The current issue of the New England Review features poetry translations of Ya Shi 哑石 by Nick Admussen, Xiao Kaiyu 萧开愚 by Chris Lupke, and Yin Lichuan 尹丽川 by Fiona Sze-Lorrain–as well as prose translations of Wei An 苇岸 by Tom Moran.
Unfortunately, the NER has made none of these available online, but click on the image for ordering information, along with the full table of contents.
Christina Cook at Switchback reviews Canyon in the Body 身体里的峡谷 by Lan Lan 蓝蓝, translated by Fiona Sze-Lorrain. Here’s how it wraps up:
One might call this collection of poems evidence of lyrical poetry at its finest or political poetry at its finest. However, Lan Lan’s, and Sze-Lorrain’s, evasive and eminently creative use of language and punctuation helps the book dodge ultimate categorization—in much the same way that the speaker in the poems defies being identified in a traditional, or even non-traditional way. It is poetry that complies without being compliant; subverts without being subversive. It is poetry written by a Chinese woman and translated into a Parisian woman who writes English. In mirroring the cultural complexities of our world, it is poetry that must, especially now, be read.
Click the image above to link to the full review.
Lu Jin at Cha reviews A Phone Call from Dalian 来自大连的电话, by Han Dong 韩东 as edited and translated by Nicky Harman, and Canyon in the Body 身体里的峡谷, by Lan Lan 蓝蓝 as translated by Fiona Sze-Lorrain.
While Han Dong’s poetry is manly, controlled and ironic, Lan Lan’s work is highly lyrical sensuous, delicate, with a tender sophistication … For both titles, the apt, delicious English translations add new possibilities to the aesthetic life of the poems. Despite a few missteps, imagery and wit continue to surprise, and the original sensibility is eloquently transmitted.
Click either of the images to link to the review.
John Zeiser writing for the LA Review has his take on Canyon in the Body, by Lan Lan 蓝蓝 as translated by Fiona Sze-Lorrain, from the Jintian series published by Zephyr and Chinese University Presses. He writes:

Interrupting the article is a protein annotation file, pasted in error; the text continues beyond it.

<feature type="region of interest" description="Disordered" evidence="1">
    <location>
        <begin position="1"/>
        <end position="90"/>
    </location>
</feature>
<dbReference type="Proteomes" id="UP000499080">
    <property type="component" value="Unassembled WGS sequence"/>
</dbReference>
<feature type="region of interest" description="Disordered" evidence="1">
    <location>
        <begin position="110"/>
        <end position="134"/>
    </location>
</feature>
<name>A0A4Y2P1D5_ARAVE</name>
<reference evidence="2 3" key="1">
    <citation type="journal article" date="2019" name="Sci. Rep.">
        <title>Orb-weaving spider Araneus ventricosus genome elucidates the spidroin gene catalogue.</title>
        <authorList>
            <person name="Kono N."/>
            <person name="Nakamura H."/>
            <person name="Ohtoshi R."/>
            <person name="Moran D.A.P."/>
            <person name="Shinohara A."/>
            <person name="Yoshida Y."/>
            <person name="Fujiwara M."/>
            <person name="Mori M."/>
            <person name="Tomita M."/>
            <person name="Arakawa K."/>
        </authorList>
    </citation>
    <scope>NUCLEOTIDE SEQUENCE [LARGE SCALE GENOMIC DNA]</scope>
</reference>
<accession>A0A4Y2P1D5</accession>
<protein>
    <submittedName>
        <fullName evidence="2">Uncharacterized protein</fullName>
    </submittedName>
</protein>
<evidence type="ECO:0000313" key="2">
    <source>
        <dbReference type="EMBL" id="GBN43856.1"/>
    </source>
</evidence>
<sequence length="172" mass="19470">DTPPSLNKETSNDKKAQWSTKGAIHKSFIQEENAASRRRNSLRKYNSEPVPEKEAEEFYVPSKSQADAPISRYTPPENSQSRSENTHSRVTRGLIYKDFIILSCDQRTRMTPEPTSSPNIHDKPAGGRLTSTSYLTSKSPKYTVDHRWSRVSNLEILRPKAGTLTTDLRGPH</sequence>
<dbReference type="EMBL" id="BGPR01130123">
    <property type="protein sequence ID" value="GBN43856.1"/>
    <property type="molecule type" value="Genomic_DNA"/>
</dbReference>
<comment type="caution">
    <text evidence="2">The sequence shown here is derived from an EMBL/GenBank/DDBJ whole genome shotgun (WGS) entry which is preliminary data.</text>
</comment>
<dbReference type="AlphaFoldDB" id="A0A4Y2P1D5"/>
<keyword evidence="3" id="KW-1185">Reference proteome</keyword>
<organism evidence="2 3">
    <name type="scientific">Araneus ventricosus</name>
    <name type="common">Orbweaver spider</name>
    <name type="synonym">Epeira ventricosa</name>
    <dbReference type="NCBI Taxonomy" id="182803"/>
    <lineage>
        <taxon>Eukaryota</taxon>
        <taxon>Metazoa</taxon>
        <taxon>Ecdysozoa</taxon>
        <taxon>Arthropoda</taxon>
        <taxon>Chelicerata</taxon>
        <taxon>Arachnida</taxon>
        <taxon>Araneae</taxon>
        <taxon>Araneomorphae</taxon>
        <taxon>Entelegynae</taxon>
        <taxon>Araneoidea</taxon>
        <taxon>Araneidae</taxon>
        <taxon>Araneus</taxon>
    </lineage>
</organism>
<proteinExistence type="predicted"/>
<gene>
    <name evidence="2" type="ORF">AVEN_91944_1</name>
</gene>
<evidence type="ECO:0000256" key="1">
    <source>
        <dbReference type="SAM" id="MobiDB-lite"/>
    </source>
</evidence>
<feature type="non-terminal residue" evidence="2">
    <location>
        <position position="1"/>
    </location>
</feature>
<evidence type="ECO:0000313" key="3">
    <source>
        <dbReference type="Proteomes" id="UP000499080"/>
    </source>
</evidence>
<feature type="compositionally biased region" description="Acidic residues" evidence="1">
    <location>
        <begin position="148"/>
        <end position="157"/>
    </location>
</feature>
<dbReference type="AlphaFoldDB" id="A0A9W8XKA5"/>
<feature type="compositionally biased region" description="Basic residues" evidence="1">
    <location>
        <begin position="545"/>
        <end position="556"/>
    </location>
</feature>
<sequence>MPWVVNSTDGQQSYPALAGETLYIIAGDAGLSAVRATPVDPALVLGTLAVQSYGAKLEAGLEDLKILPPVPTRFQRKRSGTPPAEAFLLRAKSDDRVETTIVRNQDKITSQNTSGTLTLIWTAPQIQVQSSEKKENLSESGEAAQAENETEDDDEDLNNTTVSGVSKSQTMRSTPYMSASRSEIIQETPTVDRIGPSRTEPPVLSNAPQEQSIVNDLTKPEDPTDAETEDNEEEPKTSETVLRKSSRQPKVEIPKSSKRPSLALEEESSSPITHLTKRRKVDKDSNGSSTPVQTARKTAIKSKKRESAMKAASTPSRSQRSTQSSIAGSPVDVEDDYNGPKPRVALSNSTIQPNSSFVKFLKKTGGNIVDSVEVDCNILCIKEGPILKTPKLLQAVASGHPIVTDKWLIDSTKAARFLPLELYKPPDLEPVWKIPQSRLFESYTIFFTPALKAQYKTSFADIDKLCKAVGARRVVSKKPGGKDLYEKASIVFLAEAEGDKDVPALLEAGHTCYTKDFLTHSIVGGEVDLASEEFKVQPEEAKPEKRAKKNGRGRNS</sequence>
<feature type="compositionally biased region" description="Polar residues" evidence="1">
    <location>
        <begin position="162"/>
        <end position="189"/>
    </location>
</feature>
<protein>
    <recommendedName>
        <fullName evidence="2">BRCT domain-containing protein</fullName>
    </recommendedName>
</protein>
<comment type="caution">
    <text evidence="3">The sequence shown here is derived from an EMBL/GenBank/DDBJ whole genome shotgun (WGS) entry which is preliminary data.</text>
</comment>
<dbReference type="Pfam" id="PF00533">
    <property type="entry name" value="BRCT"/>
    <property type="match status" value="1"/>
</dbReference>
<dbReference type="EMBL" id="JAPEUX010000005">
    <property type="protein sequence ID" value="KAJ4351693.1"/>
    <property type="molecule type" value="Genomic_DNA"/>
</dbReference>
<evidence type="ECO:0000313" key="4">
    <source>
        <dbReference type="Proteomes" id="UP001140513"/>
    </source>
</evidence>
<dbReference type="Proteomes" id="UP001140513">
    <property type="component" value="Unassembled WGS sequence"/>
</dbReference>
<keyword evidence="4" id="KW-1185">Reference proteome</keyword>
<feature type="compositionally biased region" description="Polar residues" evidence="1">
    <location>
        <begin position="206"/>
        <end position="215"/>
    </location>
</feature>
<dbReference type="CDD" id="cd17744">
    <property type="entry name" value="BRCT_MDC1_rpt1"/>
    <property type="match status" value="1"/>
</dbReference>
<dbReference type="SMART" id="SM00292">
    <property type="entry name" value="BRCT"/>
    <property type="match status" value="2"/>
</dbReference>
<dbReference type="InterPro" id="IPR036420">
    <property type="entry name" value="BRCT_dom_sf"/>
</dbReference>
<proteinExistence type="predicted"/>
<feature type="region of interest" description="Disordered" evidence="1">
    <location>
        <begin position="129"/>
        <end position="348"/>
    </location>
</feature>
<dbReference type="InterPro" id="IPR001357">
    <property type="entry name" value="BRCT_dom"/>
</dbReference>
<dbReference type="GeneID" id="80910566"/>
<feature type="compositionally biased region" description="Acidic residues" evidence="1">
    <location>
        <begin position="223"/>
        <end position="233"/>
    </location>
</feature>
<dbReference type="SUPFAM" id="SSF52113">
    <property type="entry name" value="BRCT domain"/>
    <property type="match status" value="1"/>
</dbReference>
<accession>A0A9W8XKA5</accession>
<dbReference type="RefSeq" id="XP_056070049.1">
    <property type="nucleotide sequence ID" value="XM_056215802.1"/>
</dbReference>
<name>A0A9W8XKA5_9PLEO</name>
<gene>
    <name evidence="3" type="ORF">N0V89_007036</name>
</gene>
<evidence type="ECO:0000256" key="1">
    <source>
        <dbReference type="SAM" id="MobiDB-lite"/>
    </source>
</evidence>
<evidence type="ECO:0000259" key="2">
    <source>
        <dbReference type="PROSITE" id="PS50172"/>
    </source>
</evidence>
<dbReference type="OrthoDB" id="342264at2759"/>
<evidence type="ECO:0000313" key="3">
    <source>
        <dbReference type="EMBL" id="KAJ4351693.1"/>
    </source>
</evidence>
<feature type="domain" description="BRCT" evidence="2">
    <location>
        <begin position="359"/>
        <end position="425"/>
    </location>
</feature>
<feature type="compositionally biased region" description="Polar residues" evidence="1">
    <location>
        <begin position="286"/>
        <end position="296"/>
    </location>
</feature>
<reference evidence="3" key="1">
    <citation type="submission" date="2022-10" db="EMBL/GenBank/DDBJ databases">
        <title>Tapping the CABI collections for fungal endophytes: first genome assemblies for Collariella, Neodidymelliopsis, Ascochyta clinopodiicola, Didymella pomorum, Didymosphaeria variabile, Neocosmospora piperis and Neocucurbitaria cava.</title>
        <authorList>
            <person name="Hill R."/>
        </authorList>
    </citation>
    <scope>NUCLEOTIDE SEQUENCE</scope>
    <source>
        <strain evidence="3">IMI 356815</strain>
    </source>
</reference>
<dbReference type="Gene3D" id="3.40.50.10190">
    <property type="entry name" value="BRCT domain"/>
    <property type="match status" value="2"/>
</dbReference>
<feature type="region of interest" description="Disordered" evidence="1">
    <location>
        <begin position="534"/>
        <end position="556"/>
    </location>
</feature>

her early success was followed by years of poor health which prevented her from attending university. Although she never lost sight of poetry as her calling, she had to take work where she could find it. She was a crane operator, a packer in a factory, and eventually as a technical writer. These experiences on the bottom rungs of a country plowing forward crop up again and again. Small villages full of laborers and peasants she encountered daily populate her poems. In “Please Discuss Happiness with Me”, she writes, “an old shepherd smacks his lips loudly / on a wine cup” while in “Siesta”:
Noon. The village slumps into
…………a bright late night.
A draft brushes the spine of a napping man
a mother lies on a kang mat nursing her child
her fragrant body aligning with the earth.
I will make one correction, though: Zeiser says “For many, the Jintian collections represent their first in English.” In fact, this is the first collection in English for every poet published in the series.
Click the image for the full review.
Christina Cook of Cutbank Reviews has reviewed Yu Xiang’s 宇向 I Can Almost See the Clouds of Dust 我几乎看到滚滚尘埃, translated by Fiona Sze-Lorrain. Cook places Yu Xiang in the history of contemporary Chinese poetry, and says her
lines are neatly swept in a poetic house that has no cobwebs and does not pretend to be something it isn’t. The poem neither bears an underlying political agenda, as did the socialist, realist poetry of the mid-20th century; nor does it express a reaction against it, as did the Misty poetry of the late 20th century. It does not even hint at the anti-hero, anti-allegory, anti-image leanings of her New Generation contemporaries. This is the house that Yu built, where the books of the past are no longer threatening or even relevant, aside from the presence of the stacked physical forms. They have become as benign as the tangerine tree or the piece of coal beside them.